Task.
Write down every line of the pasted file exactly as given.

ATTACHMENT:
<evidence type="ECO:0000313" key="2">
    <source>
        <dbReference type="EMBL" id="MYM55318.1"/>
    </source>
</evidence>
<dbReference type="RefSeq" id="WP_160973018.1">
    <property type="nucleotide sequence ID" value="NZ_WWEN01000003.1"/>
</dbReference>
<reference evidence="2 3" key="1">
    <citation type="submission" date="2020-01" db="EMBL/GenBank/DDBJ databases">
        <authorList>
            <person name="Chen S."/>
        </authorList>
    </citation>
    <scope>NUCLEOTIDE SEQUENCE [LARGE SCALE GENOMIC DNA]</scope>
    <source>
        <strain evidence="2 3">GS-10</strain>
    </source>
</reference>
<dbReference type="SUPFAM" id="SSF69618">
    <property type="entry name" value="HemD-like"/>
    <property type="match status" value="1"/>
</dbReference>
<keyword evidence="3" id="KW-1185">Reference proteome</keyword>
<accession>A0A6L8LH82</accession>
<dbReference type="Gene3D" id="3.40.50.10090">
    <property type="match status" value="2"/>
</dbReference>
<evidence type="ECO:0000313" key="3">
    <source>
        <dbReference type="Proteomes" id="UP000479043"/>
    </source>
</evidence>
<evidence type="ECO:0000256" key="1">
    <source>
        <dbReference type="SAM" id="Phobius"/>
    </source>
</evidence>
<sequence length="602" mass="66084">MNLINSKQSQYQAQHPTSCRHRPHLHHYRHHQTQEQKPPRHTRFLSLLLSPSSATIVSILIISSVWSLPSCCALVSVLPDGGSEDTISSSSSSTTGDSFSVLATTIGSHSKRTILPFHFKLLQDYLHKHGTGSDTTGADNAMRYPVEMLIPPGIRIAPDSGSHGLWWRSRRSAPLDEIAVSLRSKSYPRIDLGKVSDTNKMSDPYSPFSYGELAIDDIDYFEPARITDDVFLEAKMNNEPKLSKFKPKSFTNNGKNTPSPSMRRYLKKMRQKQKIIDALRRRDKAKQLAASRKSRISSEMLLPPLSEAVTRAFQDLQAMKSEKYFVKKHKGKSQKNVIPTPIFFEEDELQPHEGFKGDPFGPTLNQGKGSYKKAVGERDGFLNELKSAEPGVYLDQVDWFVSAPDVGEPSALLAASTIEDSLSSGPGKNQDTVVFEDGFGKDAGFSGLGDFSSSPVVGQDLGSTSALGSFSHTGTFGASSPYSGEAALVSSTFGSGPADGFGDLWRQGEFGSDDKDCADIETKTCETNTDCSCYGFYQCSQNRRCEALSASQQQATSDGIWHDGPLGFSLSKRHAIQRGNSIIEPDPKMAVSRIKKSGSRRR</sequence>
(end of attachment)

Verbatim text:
<evidence type="ECO:0000313" key="2">
    <source>
        <dbReference type="EMBL" id="MYM55318.1"/>
    </source>
</evidence>
<dbReference type="RefSeq" id="WP_160973018.1">
    <property type="nucleotide sequence ID" value="NZ_WWEN01000003.1"/>
</dbReference>
<reference evidence="2 3" key="1">
    <citation type="submission" date="2020-01" db="EMBL/GenBank/DDBJ databases">
        <authorList>
            <person name="Chen S."/>
        </authorList>
    </citation>
    <scope>NUCLEOTIDE SEQUENCE [LARGE SCALE GENOMIC DNA]</scope>
    <source>
        <strain evidence="2 3">GS-10</strain>
    </source>
</reference>
<dbReference type="SUPFAM" id="SSF69618">
    <property type="entry name" value="HemD-like"/>
    <property type="match status" value="1"/>
</dbReference>
<keyword evidence="3" id="KW-1185">Reference proteome</keyword>
<accession>A0A6L8LH82</accession>
<dbReference type="Gene3D" id="3.40.50.10090">
    <property type="match status" value="2"/>
</dbReference>
<evidence type="ECO:0000313" key="3">
    <source>
        <dbReference type="Proteomes" id="UP000479043"/>
    </source>
</evidence>
<evidence type="ECO:0000256" key="1">
    <source>
        <dbReference type="SAM" id="Phobius"/>
    </source>
</evidence>
<sequence length="602" mass="66084">MNLINSKQSQYQAQHPTSCRHRPHLHHYRHHQTQEQKPPRHTRFLSLLLSPSSATIVSILIISSVWSLPSCCALVSVLPDGGSEDTISSSSSSTTGDSFSVLATTIGSHSKRTILPFHFKLLQDYLHKHGTGSDTTGADNAMRYPVEMLIPPGIRIAPDSGSHGLWWRSRRSAPLDEIAVSLRSKSYPRIDLGKVSDTNKMSDPYSPFSYGELAIDDIDYFEPARITDDVFLEAKMNNEPKLSKFKPKSFTNNGKNTPSPSMRRYLKKMRQKQKIIDALRRRDKAKQLAASRKSRISSEMLLPPLSEAVTRAFQDLQAMKSEKYFVKKHKGKSQKNVIPTPIFFEEDELQPHEGFKGDPFGPTLNQGKGSYKKAVGERDGFLNELKSAEPGVYLDQVDWFVSAPDVGEPSALLAASTIEDSLSSGPGKNQDTVVFEDGFGKDAGFSGLGDFSSSPVVGQDLGSTSALGSFSHTGTFGASSPYSGEAALVSSTFGSGPADGFGDLWRQGEFGSDDKDCADIETKTCETNTDCSCYGFYQCSQNRRCEALSASQQQATSDGIWHDGPLGFSLSKRHAIQRGNSIIEPDPKMAVSRIKKSGSRRR</sequence>